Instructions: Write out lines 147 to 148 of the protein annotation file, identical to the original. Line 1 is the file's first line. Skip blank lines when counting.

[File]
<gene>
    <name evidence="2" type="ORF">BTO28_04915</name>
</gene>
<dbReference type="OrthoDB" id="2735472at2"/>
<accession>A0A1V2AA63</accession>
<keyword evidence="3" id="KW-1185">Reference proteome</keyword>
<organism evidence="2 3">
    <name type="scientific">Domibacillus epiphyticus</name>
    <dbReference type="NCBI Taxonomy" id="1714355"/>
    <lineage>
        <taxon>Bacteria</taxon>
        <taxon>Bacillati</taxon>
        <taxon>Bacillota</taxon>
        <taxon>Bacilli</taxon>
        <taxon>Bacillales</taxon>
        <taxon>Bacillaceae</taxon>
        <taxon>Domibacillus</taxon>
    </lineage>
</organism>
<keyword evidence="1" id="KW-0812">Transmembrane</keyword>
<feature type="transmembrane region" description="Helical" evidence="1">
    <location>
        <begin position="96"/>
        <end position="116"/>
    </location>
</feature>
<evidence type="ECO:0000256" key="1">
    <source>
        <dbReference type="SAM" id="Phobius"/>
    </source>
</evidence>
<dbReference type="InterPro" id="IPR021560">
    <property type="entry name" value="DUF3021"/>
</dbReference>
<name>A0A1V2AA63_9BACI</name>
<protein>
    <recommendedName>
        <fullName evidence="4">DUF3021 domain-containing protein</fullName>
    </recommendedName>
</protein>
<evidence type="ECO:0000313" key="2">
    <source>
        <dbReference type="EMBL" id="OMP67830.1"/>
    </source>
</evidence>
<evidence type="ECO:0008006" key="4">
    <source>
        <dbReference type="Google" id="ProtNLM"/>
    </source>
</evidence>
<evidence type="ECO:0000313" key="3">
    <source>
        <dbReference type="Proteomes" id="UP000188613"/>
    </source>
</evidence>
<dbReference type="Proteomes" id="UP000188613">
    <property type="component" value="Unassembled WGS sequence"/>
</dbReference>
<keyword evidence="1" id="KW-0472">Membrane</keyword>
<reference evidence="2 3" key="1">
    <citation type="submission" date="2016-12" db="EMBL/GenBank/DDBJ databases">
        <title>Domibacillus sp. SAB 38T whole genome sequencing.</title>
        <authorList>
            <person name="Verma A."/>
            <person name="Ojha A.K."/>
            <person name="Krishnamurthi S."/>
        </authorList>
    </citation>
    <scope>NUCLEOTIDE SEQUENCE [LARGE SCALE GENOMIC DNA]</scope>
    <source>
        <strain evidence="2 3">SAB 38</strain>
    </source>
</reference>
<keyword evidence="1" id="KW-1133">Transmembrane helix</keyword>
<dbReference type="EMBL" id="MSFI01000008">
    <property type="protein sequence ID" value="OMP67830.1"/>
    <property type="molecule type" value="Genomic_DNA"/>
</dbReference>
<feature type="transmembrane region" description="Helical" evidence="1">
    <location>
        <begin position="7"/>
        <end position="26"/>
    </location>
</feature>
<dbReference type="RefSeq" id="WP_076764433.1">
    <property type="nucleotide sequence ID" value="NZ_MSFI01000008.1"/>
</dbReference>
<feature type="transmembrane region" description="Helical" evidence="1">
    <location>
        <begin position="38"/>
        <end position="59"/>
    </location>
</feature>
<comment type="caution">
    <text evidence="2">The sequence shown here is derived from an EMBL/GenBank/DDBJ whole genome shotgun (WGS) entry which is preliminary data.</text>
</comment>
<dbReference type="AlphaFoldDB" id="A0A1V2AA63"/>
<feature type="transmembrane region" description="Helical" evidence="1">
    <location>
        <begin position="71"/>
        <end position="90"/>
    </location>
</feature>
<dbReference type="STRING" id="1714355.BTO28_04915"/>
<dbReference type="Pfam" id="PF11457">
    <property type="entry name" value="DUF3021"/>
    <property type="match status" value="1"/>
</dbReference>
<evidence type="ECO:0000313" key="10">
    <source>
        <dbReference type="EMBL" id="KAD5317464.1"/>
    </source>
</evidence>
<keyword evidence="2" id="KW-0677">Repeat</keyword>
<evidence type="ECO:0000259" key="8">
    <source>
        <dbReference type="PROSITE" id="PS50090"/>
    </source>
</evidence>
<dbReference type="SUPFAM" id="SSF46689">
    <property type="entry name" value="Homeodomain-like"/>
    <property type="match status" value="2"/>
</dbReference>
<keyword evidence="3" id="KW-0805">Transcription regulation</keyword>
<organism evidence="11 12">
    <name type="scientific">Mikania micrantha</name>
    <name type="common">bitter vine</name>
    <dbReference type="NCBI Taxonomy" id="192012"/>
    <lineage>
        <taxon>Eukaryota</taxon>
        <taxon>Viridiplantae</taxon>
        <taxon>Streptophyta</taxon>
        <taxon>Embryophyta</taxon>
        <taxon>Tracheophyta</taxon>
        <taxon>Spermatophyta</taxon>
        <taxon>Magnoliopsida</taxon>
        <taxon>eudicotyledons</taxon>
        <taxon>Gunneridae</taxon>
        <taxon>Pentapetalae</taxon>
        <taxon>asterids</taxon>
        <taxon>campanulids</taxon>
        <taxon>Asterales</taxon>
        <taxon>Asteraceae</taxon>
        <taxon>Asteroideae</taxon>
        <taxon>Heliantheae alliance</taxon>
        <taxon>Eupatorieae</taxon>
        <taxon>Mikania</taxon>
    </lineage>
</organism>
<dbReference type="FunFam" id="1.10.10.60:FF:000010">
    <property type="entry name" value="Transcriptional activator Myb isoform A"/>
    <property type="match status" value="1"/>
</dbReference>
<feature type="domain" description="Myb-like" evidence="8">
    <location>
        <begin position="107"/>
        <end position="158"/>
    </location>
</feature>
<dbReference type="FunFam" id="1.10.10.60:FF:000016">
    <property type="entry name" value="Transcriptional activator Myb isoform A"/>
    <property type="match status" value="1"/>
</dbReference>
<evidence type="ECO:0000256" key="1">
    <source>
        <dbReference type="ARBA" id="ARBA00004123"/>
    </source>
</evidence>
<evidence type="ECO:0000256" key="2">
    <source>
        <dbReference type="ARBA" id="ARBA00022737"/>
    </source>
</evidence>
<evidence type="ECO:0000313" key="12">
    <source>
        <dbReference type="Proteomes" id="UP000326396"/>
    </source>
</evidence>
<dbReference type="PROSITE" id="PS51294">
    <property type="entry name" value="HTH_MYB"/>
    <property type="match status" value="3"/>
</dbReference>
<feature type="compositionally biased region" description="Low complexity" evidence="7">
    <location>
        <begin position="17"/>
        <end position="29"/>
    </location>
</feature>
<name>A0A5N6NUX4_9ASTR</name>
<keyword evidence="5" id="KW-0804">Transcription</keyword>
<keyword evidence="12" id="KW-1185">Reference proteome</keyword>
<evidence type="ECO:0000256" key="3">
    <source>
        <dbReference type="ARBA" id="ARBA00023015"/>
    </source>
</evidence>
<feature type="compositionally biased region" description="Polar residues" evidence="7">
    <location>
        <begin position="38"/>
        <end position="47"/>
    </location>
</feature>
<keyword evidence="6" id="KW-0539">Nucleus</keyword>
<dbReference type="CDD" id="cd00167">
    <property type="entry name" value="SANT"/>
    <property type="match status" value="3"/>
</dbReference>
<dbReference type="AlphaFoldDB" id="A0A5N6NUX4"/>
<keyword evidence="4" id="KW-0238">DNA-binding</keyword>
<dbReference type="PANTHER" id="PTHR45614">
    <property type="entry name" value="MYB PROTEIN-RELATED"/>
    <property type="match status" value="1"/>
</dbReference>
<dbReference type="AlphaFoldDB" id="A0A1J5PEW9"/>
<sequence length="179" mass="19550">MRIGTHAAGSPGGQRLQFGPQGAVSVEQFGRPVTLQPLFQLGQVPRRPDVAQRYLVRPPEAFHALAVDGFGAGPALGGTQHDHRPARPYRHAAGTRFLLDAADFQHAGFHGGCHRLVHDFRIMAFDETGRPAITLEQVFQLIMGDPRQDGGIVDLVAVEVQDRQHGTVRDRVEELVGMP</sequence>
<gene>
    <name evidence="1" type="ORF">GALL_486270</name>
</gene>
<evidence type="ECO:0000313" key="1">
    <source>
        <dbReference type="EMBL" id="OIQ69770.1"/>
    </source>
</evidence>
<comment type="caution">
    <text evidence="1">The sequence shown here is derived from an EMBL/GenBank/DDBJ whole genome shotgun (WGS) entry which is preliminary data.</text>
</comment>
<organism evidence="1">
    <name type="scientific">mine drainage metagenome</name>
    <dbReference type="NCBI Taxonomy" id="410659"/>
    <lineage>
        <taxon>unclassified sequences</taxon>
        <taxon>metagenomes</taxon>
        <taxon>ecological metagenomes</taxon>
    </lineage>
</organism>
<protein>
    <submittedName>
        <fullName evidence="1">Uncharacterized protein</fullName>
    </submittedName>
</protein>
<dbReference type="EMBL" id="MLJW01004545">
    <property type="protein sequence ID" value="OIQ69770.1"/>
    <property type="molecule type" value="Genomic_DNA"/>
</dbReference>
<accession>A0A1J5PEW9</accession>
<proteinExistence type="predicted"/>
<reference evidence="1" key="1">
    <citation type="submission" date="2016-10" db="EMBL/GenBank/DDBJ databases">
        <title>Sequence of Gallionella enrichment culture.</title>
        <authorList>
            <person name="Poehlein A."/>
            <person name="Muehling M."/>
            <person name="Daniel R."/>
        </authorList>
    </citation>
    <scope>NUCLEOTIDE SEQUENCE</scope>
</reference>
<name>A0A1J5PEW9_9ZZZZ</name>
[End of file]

        <taxon>Mikania</taxon>
    </lineage>